The DHS’ inspector general is warning that two Secret Service officers were found asleep at their posts. The new warning, made public Thursday, said fatigue from travel, overtime shifts and long working hours were partly to blame for the incidents in July and August. The officers found asleep, who were not identified, have been referred for disciplinary action. One had worked 60 hours of overtime prior to the incident. The other officer typically worked 12-hour days.
On Friday, it was announced that a House panel investigating the deadly 2012 attacks on U.S. diplomatic facilities in Benghazi, Libya, plans to interview at least 20 officials including National Security Adviser Susan Rice, former Pentagon chief Leon Panetta and ex-CIA head David Petraeus.
On Friday, Obama unveiled a national security strategy that called for “strategic patience” and warned against American “overreach” — an approach that drew criticism as some lawmakers say the rising threat from the Islamic State demands a more urgent response.
When Obama takes Air Force One on a fundraising swing, he is required under the law to reimburse taxpayers for certain travel expenses. But as Mark Knoller of CBS News reports, the White House has made it a practice of not publicly releasing specific reimbursement figures, making it impossible for the public to see exactly how much they pay every time the president goes on a political trip.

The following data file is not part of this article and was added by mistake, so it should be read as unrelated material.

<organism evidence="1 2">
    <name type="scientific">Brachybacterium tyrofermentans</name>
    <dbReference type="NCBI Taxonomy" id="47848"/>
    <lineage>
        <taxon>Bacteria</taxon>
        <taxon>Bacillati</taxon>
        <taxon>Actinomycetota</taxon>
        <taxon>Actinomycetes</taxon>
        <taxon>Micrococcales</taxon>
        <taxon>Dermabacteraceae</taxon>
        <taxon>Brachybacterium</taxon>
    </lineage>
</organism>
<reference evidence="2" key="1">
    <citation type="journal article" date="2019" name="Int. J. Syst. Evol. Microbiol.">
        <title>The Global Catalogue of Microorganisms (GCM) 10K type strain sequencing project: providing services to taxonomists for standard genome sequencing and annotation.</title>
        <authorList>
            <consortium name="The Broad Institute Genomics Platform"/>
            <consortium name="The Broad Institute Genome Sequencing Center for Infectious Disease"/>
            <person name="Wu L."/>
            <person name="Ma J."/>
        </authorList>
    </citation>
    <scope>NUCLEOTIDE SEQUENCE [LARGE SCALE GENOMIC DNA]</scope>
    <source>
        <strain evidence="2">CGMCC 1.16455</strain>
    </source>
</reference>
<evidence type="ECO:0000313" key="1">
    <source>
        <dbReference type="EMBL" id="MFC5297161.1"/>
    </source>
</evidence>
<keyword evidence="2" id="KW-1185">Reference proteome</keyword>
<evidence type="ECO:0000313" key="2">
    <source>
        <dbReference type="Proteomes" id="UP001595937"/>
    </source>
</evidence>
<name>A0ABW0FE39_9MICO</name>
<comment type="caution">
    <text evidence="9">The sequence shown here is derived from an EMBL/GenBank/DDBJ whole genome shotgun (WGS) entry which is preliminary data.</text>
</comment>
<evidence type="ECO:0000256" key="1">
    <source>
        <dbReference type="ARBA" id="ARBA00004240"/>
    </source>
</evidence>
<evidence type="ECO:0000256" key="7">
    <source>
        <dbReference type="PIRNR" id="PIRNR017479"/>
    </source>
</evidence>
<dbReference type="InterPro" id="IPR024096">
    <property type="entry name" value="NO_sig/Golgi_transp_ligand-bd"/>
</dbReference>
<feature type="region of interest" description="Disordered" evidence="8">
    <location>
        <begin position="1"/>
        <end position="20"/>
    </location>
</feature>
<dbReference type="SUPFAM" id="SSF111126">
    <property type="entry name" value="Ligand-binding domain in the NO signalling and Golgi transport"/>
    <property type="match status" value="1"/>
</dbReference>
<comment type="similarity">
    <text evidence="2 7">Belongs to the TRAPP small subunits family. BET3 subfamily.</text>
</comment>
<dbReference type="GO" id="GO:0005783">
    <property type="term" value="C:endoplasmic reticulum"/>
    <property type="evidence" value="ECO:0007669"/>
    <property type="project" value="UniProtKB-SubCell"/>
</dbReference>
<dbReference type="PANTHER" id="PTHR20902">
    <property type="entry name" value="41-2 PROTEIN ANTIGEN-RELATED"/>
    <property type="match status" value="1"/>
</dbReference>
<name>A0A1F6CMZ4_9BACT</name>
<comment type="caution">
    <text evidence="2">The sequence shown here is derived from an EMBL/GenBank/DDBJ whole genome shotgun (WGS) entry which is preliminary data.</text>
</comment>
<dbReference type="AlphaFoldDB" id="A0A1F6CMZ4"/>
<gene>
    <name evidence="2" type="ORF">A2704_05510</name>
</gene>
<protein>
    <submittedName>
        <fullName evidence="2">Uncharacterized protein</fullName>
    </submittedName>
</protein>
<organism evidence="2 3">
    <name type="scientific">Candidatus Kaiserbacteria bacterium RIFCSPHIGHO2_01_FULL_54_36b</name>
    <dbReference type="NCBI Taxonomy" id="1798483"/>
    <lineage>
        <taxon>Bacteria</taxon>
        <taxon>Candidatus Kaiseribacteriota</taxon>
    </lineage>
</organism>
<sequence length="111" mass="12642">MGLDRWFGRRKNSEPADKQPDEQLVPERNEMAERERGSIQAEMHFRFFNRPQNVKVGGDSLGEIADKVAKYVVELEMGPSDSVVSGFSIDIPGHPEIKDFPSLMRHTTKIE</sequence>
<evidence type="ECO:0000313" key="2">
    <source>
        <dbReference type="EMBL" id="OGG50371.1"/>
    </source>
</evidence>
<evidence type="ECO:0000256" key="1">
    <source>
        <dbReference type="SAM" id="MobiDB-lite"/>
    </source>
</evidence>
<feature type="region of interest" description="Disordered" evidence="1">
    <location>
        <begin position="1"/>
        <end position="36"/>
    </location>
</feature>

Ever since his first full day in office, Obama ordered federal officials to “usher in a new era of open government” and “act promptly” to make information public. But 19 of those 20 agencies disobeyed the law requiring the disclosure of public information: The cost of travel by top officials. In all, just eight of the 57 federal agencies met Bloomberg’s request for those documents within the 20-day window required by the Act.